Sultanahmet, Istanbul, Turkey
Topkapı Palace Museum
Hegira 7th century / AD 13th century
Cast steel, low relief and inlay techniques.
Length 41.5 cm, diameter (of mirror) 21 cm
This is the only surviving work of steel among the metalwork from the Anatolian Seljuq period. The mirror cast and inlaid with gold, bears figurative decoration in low relief. The decoration, which closely resembles that on Artuqid mirrors, comprises a medallion with a mounted hunter encircled by a border of animal figures chasing each other.
The hunter on horseback is inferred to be an important figure for he has a halo around his head. His round face, slanting eyes, long hair and costume represent a typical Seljuq nobleman. Details such as the falcon he carries on his left wrist, the knotted tail of the horse, and its raised right foreleg are traces of the Central Asian influence found in the art of the Anatolian Seljuqs.
The first example of such a composition in Islamic art is found on a ceramic plate of the AH 4th / AD 10th century. The greyhound with its collar tied to the horseman's saddle is interesting because in similar compositions of this period the greyhound is always loose. A bird of prey in the upper left corner and a fox in the upper right represent the hunt. The dragon motif under the forelegs of the horse recalls similar imagery in Central Asian frescoes and Christian iconography in Anatolia.
In the centre of the upper part of the border frieze is a pair of confronted dragons with knotted bodies biting each other. The axis formed by the handle and the pair of dragons is flanked with, respectively, a griffin with a bird's head and a lion's body, a bear, a fantastic creature with the upper body of a man and the lower body of a lion, and gazelles. The figure of a centaur, symbolising the zodiac sign of Sagittarius, normally has the upper body of a man and the lower body of a horse, but here it is depicted with the lower body of a lion.
Items of daily use no doubt provide the most important data on social life. This mirror, the only surviving example in steel, provides evidence regarding the social life and iconographic beliefs of the Anatolian Seljuq period.
Some of the metal objects attributed to the Anatolian Seljuq period bear the name of the craftsman and a date; this mirror does not have such an inscription (the naskhi script on the saddle of the horse is good-luck wish). The majority of works from the Anatolian Seljuq period with similar figures are dated to the first half of the 7th / 13th century; based on stylistic features, this mirror is dated to that period.
The work resembles those produced in southeast Anatolia in the Artuqid period. It is thought that it was produced by a master from Artuqid territory who moved to Konya in the Seljuq period.
Erginsoy, ü., İslam Maden Sanatının Gelişimi (Development of Islamic Metalwork), Istanbul, 1978.
Ettinghausen, R., 'The Islamic Period', in Treasures of Turkey, New York, 1966, pp.165–7.
Rice, D. S., 'A Seljuq Mirror', First International Congress of Turkish Art, Ankara, 1962, p.290.
Roxburgh, D. J. (ed), Turks: A Journey of a Thousand Years, 600–1600, London, 2005, p.395.
The Mirrors of the Sultans, Istanbul, 1998, pp.74–5.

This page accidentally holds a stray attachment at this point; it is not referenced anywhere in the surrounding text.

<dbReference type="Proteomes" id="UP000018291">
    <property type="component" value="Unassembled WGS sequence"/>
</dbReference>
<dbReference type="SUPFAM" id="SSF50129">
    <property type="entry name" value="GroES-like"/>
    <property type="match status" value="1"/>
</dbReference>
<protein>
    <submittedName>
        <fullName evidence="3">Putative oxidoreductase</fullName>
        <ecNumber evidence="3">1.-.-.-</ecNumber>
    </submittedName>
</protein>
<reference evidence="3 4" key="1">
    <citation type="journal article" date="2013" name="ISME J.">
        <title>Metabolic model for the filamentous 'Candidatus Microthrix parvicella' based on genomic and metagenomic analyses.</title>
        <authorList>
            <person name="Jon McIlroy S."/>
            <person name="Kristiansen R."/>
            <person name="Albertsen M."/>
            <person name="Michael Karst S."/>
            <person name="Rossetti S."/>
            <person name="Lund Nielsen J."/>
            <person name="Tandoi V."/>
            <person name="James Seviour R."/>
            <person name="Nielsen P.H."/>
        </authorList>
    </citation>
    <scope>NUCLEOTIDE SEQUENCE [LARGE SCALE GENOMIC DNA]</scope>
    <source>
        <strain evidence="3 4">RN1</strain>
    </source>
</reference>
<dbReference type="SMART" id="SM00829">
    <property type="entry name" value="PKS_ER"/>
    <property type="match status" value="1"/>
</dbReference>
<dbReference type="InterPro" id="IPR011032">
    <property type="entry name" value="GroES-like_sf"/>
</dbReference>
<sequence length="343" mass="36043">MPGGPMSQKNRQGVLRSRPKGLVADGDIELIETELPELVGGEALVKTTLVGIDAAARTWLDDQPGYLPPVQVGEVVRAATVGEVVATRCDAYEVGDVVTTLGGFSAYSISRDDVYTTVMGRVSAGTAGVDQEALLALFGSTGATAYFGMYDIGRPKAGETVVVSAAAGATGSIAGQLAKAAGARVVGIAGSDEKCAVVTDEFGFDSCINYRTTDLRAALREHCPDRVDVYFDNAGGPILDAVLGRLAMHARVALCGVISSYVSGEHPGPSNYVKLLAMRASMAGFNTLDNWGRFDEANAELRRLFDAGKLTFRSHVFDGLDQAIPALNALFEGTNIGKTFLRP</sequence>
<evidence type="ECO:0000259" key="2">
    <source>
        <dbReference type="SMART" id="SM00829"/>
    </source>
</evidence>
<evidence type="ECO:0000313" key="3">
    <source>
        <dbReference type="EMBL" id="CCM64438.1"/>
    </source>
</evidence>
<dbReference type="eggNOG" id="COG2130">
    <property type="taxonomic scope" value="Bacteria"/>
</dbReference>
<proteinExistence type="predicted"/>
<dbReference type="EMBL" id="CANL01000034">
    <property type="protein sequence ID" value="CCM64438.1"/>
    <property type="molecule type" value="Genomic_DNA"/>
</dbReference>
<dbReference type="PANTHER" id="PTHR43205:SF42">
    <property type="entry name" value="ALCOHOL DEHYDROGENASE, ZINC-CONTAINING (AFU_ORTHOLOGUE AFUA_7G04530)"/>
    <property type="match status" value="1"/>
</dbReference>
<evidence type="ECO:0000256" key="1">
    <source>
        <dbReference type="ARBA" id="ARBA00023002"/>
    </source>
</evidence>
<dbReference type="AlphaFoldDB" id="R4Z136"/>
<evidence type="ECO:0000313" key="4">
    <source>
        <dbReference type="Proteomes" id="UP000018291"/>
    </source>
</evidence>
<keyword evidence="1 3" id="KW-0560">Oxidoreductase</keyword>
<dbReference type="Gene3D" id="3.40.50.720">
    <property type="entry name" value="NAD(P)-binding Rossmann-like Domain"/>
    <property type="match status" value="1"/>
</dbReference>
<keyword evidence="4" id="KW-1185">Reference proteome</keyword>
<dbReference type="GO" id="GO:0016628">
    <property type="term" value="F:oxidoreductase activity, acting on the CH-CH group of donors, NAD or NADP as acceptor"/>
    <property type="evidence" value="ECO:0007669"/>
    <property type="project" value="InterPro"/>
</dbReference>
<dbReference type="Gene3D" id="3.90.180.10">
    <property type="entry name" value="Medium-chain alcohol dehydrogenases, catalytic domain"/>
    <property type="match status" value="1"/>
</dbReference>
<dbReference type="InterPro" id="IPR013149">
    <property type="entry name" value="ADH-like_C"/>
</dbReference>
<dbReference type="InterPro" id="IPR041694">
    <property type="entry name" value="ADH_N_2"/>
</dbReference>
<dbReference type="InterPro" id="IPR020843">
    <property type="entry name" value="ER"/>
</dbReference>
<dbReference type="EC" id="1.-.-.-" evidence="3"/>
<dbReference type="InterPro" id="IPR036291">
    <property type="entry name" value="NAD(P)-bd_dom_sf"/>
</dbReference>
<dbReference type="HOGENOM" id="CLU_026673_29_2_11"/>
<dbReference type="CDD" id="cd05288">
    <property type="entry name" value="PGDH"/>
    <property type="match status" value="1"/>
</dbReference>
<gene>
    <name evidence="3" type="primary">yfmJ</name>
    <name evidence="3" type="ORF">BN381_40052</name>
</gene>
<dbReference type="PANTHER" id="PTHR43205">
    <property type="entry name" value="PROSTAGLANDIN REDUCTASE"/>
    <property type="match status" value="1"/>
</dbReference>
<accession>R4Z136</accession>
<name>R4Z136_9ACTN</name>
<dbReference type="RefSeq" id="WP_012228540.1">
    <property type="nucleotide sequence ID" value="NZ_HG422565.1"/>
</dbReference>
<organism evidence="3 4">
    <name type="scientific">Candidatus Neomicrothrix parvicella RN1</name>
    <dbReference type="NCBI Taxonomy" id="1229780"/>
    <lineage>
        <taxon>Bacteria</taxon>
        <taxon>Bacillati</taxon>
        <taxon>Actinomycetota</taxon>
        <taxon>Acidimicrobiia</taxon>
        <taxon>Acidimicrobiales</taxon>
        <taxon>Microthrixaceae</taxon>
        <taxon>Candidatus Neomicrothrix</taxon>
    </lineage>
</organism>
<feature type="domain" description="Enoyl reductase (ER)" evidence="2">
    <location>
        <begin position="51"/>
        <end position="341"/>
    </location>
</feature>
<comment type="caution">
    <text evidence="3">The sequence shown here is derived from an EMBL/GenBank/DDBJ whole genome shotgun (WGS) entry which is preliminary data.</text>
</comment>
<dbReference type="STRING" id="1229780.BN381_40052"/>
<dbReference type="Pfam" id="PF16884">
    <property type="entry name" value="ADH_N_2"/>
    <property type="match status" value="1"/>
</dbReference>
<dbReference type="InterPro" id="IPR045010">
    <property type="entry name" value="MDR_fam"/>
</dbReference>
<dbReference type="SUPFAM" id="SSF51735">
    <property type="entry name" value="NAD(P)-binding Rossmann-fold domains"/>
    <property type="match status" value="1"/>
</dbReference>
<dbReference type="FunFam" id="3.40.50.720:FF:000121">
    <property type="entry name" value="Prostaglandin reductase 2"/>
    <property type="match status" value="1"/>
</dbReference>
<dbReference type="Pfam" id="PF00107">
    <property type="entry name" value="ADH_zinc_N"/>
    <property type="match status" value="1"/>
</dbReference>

Harun Ürer "Mirror" in Discover Islamic Art, Museum With No Frontiers, 2017. http://www.discoverislamicart.org/database_item.php?id=object;ISL;tr;Mus01_A;12;en
Prepared by: Harun ÜrerHarun Ürer
Dr Harun Ürer is an assistant professor at the Department of Archaeology and Art History, Faculty of Letters, Ege University, Izmir. He was born in Ünye, Turkey, in 1970.He graduated from the Department of Archaeology and Art History, Ege University, in 1993 and started working as a research assistant in the same department. He completed his Master's in 1997 with a thesis entitled “Flatweaves of Emirdağ (Afyon) Region” and in 2002 received his Ph.D. with the thesis “Rug Weaving Activities of Foreign Companies in West Anatolia and Its Effects on Traditional Turkish Rug Weaving Art”, both at Ege University.
Translation by: Barry WoodBarry Wood
Barry Wood is Curator (Islamic Gallery Project) in the Asian Department of the Victoria and Albert Museum in London. He studied history of art at Johns Hopkins University and history of Islamic art and architecture at Harvard University, from where he obtained his Ph.D. in 2002. He has taught at Harvard, Eastern Mediterranean University, the School of Oriental and African Studies, and the Courtauld Institute of Art. He has also worked at the Harvard University Art Museums and the Walters Art Museum in Baltimore. He has published on topics ranging from Persian manuscripts to the history of exhibitions., İnci Türkoğluİnci Türkoğlu
İnci Türkoğlu has been working as a tourist guide and freelance consultant in tourism and publishing since 1993. She was born in Alaşehir, Turkey, in 1967. She graduated from the English Department of Bornova Anatolian High School in 1985 and lived in the USA for a year as an exchange student. She graduated from the Department of Electronic Engineering of the Faculty of Architecture and Engineering, Dokuz Eylül University, Izmir, and the professional tourist guide courses of the Ministry of Tourism in 1991. She worked as an engineer for a while. She graduated from the Department of Art History, Faculty of Letters, Ege University, Izmir, in 1997 with an undergraduate thesis entitled “Byzantine House Architecture in Western Anatolia”. She completed her Master's at the Byzantine Art branch of the same department in 2001 with a thesis entitled “Synagogue Architecture in Turkey from Antiquity to the Present”. She has published on art history and tourism.
Translation copyedited by: Mandi Gomez
MWNF Working Number: TR 21
Islamic Dynasties / Period
On display in
Discover Islamic Art Exhibition(s)Women | The Private Lives of Muslim Women The Ottomans | Turkish-Islamic Art in Pre-Ottoman Anatolia
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